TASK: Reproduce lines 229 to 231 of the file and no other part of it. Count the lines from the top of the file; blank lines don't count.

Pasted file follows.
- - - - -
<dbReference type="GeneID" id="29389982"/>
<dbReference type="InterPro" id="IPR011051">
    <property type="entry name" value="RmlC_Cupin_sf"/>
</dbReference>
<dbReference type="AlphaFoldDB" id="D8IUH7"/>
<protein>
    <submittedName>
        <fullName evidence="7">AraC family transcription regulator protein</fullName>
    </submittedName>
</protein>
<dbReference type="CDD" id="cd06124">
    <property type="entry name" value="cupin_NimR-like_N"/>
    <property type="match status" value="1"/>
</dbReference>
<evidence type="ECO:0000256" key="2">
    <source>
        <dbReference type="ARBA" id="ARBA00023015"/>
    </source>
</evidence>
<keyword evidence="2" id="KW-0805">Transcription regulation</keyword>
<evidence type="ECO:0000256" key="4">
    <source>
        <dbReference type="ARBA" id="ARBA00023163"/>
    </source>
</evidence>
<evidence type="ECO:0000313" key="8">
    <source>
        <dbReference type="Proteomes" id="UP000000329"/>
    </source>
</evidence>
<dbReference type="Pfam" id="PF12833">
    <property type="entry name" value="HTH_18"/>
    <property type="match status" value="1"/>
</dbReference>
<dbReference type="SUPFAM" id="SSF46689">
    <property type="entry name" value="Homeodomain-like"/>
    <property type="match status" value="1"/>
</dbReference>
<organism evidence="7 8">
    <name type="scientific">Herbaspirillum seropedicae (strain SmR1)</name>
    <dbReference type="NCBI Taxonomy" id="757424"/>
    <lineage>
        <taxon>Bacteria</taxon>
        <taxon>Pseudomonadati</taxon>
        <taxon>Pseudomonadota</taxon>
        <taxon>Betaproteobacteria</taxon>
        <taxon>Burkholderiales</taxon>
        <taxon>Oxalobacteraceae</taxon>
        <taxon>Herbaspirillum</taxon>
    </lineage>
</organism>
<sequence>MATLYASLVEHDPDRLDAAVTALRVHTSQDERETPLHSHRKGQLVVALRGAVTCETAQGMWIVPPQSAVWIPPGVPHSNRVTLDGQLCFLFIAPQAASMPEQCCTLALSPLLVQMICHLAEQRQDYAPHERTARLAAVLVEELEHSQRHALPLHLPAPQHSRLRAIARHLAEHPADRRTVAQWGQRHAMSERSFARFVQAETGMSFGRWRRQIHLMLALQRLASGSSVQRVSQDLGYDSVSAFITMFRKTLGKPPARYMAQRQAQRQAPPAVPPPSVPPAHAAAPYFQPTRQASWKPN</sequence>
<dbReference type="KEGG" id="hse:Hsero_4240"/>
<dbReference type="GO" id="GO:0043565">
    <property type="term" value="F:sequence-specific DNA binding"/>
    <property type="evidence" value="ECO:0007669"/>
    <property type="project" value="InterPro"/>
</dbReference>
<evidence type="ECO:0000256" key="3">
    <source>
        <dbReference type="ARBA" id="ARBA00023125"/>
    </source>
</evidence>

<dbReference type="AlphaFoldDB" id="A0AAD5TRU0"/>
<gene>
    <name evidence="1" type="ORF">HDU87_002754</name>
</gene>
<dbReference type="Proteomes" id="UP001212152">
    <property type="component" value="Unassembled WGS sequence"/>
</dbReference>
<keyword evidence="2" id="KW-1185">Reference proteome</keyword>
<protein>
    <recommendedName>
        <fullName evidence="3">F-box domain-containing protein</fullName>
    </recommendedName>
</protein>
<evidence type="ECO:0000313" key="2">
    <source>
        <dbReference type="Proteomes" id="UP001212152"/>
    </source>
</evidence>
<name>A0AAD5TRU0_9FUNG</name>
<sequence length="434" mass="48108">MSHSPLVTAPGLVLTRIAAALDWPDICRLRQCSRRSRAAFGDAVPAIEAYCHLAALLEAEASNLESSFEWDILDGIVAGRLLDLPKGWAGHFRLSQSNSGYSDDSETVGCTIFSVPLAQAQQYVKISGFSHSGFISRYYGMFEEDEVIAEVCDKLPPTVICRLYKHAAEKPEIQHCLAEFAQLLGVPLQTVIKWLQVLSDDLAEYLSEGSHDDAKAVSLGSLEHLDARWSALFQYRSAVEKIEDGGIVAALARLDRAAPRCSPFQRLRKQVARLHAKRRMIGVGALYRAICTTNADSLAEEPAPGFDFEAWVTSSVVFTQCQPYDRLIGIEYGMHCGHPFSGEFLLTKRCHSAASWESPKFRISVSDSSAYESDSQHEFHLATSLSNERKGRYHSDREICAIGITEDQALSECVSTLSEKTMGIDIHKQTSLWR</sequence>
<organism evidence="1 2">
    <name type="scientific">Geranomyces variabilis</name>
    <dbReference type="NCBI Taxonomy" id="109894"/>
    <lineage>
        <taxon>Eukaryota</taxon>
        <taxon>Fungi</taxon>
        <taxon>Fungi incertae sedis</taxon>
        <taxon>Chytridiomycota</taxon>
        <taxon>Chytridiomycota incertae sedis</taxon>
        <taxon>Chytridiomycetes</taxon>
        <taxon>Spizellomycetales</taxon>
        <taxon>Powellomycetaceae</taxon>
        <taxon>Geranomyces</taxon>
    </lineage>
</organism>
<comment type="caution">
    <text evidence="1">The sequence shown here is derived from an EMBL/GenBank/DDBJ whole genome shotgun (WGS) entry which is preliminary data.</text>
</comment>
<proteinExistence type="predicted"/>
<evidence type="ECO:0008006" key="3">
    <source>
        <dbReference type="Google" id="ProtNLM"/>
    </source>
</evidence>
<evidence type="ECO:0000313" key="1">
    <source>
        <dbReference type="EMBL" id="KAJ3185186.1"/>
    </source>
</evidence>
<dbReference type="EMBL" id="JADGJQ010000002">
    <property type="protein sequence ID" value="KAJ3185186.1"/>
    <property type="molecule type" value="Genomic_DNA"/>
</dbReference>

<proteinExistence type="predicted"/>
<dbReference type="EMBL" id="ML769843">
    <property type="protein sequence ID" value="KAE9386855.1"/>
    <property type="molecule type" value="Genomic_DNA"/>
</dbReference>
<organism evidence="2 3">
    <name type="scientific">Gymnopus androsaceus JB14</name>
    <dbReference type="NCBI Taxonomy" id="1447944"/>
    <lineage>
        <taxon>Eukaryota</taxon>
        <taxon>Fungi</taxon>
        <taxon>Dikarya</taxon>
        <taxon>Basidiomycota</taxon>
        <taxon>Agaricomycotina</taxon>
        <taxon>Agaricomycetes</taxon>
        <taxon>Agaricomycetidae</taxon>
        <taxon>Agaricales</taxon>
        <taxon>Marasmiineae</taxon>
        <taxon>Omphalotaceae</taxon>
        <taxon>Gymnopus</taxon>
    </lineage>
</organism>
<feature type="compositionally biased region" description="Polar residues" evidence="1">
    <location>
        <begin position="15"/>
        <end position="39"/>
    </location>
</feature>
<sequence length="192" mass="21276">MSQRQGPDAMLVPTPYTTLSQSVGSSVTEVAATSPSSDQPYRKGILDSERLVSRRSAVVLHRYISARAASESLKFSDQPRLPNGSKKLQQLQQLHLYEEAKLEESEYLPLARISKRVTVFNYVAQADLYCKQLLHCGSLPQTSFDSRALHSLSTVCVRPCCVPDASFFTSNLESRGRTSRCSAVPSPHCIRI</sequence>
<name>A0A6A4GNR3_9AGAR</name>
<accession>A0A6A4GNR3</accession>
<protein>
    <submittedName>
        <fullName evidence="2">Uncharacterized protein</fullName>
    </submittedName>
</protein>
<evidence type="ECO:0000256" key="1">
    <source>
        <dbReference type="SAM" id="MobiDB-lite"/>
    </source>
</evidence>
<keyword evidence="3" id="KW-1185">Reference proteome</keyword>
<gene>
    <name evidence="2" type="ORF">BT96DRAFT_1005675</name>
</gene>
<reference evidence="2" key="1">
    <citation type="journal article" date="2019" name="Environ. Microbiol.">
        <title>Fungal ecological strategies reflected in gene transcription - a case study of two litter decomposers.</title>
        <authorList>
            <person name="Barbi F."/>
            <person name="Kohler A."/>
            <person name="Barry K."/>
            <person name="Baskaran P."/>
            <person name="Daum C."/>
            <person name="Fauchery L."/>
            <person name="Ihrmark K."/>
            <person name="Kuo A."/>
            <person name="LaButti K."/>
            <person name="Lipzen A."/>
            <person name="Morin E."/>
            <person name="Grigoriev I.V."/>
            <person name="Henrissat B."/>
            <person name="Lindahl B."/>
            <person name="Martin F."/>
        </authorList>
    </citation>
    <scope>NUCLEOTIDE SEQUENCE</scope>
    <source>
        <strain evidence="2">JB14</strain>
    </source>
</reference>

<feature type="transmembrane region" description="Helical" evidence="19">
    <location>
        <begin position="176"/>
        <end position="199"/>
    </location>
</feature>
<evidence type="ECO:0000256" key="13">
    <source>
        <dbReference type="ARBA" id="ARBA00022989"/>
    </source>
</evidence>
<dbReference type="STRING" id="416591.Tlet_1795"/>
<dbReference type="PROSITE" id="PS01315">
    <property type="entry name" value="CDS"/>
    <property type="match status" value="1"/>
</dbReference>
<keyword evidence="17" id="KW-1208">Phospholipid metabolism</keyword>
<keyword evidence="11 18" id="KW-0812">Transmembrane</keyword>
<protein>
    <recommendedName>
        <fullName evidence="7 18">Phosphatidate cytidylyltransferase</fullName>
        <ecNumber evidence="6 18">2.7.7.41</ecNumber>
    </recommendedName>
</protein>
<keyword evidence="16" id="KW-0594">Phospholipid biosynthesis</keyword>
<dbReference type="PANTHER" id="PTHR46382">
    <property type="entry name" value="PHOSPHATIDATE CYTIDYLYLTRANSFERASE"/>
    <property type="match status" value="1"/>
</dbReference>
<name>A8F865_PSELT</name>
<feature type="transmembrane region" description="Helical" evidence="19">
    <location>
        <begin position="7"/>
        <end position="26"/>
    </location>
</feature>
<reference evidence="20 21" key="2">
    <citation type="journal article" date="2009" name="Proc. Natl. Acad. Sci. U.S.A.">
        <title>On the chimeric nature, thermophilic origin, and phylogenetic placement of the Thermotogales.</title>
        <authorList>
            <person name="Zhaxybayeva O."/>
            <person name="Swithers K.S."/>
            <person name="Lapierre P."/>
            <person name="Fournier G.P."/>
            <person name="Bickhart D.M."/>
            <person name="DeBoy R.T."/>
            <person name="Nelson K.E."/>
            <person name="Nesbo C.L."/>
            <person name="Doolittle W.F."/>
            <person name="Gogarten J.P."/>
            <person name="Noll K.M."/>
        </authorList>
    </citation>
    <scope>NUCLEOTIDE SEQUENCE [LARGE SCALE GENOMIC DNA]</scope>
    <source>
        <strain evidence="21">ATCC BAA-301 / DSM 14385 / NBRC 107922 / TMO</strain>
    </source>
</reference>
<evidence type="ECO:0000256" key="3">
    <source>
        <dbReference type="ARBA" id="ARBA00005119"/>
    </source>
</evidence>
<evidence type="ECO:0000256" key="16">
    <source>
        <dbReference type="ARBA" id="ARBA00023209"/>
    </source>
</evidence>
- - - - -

            <person name="Swithers K.S."/>
            <person name="Lapierre P."/>
            <person name="Fournier G.P."/>